Holland -v- Control Committee of Bord Na gCon – A recent High Court decision worth noting for Statutory Bodies.

Author: Hannah Unger, Ciara Hanratty and Eimear Burke

January 24, 2019

The High Court has recently delivered a judgment, in the above matter which will be of interest to statutory bodies. The decision offers guidance, among other things, in relation to the following:

  1. The test to be applied when deciding whether a decision by a statutory body is judicially reviewable; and
  2. The point at which fair procedures become at risk of being breached; and

Facts

On 11 September 2017, Mr Graham Holland (the “Applicant”), a successful greyhound trainer, was notified by a member of the Regulatory Division of Bord na gCon (“the Board”), that certain urine samples taken from a particular greyhound trained by him, had tested positive for cocaine. The Control Committee of Board na gCon (the “Respondent”) was then requested to investigate the matter pursuant to s. 43 of the Greyhound Industry Act 1958.

The following is a brief summary of the exchanges between the Applicant and the Respondent which led to the judicial review proceedings:

  • On 19 September 2017, the Applicant wrote to the Board requesting a detailed list of documents/information and access to the samples in question so that independent expert analysis could be carried out.
  • On 7 November 2017, the Respondent notified the Applicant that it was going to meet on 01 December 2017, to carry out an investigation, in relation to the urine samples. This was despite the fact that the documents/ information previously sought had not yet been furnished to the Applicant.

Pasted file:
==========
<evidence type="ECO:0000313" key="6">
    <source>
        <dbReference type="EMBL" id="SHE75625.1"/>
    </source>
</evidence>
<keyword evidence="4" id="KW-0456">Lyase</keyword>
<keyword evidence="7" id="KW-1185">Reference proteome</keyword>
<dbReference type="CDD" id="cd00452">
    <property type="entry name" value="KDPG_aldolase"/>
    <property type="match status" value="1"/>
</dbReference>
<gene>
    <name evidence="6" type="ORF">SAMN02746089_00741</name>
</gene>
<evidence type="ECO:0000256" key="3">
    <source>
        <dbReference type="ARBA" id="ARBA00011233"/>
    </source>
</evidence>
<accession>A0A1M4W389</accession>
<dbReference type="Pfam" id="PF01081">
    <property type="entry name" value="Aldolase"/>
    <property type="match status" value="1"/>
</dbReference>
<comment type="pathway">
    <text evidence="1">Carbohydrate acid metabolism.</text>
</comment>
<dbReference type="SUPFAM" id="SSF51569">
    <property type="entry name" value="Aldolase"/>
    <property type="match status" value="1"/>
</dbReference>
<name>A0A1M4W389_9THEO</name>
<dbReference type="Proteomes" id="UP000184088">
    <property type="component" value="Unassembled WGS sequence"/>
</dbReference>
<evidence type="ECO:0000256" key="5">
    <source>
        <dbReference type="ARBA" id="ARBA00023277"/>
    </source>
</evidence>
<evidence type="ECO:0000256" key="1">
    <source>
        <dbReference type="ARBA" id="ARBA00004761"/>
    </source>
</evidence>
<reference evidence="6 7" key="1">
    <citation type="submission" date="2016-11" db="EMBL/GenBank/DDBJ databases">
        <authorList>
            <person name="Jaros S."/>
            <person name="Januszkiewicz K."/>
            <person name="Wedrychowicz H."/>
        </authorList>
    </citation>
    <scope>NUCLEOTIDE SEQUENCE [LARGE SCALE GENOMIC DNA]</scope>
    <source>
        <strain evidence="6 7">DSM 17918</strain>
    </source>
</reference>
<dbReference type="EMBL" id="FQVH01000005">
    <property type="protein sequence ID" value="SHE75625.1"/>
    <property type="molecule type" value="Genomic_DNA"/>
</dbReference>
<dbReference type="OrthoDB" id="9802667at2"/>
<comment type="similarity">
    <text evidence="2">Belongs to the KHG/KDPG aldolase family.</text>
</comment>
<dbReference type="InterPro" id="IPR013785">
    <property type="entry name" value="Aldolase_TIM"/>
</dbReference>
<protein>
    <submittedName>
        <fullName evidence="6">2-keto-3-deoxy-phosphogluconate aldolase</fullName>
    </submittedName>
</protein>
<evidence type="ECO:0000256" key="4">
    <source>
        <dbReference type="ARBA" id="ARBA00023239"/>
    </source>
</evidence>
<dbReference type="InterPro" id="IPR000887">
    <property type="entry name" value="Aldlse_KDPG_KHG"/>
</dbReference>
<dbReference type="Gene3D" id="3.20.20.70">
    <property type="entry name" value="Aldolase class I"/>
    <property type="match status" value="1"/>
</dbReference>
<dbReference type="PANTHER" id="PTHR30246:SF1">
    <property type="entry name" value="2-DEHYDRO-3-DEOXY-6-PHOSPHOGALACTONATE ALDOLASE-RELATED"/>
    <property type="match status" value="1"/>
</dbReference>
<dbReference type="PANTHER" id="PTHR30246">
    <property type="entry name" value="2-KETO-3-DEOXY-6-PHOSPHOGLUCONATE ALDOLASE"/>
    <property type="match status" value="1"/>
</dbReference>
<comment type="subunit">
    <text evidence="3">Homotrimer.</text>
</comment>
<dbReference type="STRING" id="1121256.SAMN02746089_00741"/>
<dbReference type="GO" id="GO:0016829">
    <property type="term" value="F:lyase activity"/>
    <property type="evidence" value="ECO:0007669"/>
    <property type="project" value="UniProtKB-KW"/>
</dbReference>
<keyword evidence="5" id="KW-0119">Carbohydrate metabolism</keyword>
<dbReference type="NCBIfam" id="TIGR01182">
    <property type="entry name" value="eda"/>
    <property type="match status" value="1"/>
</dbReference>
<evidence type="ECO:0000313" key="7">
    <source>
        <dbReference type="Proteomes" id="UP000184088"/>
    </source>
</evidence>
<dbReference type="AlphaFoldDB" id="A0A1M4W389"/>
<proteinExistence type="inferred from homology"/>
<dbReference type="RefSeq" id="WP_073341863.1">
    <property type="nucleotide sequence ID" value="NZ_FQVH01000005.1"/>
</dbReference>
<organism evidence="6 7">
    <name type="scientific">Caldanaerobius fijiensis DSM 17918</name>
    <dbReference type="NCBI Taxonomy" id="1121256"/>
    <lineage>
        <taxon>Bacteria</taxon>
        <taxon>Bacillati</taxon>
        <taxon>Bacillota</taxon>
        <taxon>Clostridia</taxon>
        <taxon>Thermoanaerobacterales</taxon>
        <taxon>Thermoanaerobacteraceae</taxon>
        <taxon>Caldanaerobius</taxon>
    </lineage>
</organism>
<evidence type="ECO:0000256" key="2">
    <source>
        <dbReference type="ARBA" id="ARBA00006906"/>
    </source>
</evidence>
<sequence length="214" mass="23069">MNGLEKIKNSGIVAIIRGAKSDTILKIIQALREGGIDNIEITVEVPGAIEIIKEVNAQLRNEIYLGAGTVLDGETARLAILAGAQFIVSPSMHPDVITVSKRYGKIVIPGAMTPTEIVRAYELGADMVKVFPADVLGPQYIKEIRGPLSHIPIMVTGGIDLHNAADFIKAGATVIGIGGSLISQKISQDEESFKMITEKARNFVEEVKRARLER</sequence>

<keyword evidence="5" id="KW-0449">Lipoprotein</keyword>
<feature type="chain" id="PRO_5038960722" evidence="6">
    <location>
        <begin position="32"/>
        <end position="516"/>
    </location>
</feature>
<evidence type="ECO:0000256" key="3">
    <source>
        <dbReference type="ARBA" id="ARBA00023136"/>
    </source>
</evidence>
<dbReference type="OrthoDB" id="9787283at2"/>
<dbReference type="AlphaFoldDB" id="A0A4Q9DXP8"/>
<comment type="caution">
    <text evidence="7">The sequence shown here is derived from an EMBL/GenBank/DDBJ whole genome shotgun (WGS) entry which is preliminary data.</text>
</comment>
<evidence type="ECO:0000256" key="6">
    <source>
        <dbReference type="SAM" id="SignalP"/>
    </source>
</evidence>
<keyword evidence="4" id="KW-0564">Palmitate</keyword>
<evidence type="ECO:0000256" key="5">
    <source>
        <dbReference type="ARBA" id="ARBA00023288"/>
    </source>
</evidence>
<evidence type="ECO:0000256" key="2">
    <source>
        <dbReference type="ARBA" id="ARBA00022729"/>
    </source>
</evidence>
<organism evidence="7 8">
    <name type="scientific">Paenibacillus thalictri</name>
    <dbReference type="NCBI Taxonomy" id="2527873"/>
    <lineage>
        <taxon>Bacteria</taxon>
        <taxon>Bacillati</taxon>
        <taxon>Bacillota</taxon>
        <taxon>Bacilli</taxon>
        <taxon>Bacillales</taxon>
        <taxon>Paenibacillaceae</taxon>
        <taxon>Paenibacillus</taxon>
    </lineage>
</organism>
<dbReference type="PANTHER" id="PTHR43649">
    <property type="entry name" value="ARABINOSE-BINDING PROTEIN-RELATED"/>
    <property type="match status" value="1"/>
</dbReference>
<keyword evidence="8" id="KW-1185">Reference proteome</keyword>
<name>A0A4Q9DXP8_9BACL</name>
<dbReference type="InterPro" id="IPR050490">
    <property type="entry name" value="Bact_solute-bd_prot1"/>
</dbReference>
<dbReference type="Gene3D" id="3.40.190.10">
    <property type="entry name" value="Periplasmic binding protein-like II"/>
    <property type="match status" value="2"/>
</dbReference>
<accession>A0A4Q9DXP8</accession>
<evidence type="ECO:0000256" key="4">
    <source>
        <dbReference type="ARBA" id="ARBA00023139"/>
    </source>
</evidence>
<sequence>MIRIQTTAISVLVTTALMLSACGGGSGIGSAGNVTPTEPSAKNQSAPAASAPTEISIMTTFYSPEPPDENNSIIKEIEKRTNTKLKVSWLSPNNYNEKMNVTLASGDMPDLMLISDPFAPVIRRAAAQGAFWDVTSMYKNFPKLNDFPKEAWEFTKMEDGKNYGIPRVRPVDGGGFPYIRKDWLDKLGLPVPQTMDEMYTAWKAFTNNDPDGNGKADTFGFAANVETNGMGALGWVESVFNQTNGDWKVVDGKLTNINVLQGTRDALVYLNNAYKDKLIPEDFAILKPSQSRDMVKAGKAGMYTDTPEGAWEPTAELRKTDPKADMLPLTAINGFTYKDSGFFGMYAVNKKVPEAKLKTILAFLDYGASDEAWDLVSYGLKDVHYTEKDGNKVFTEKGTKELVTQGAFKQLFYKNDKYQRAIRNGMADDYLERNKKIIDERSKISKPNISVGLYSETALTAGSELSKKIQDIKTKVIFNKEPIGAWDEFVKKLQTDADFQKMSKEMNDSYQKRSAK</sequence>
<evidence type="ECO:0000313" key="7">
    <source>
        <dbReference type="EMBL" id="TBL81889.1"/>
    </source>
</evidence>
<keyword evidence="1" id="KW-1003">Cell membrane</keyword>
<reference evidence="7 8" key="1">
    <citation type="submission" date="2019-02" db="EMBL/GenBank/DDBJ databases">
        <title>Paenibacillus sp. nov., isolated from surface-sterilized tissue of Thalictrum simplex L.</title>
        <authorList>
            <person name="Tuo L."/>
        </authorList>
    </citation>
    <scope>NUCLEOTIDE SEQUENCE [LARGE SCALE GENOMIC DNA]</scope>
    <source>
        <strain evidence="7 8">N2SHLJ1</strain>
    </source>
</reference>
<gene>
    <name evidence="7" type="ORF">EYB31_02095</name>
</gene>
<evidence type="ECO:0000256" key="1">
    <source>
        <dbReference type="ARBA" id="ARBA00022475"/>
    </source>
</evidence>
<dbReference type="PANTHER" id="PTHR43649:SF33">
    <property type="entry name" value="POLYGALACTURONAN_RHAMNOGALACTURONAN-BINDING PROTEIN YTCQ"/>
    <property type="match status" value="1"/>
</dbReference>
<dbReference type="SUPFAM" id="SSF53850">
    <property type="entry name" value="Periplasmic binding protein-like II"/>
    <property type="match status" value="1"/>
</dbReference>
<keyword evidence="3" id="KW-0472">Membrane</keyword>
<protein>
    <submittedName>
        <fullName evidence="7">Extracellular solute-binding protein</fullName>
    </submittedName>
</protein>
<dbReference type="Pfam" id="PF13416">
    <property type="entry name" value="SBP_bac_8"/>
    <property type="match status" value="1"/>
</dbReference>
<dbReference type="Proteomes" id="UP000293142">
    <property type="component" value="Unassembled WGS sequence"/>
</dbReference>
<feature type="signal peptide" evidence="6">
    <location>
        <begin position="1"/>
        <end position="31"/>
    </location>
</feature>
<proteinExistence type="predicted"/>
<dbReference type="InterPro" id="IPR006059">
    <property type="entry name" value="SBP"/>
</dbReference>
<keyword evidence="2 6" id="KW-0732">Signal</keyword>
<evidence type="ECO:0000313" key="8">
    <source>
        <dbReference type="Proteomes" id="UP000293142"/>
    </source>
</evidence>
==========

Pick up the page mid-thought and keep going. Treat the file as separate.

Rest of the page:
• The Applicant wrote to the Respondent on four more occasions (between 09 – 21 November 2018) requesting the documentation/information previously sought and clarification in relation to the allegations. In the absence of knowing what the allegation against the Applicant was, and having regard to the fact that an independent analysis had not yet been carried out, the Applicant argued that he could not receive a fair hearing, should the matter proceed on 01 December 2017.
  • The Respondent refuted these claims and decided to proceed with the disciplinary meeting, as planned, on 01 December 2017. The Applicant was informed that the hearing would deal with preliminary issues only and the attendance of witnesses would not be required.

Judicial Review Proceedings

On 27 November 2017, the Applicant sought leave to apply for judicial review seeking various reliefs. Those reliefs sought a range of declaratory orders in relation to alleged breaches of fair procedures and natural and constitutional justice, certiorari of the decision of the Respondent to proceed with its disciplinary hearing and an injunction prohibiting the meeting of 01 December, 2017, occurring.

The Respondent, in its defence, stated that these proceedings were premature, that the rights of the Applicant were not disregarded by the Respondent and that the decision which was sought to be reviewed, namely to proceed with the meeting on 01 December 2017, was not of its nature reviewable.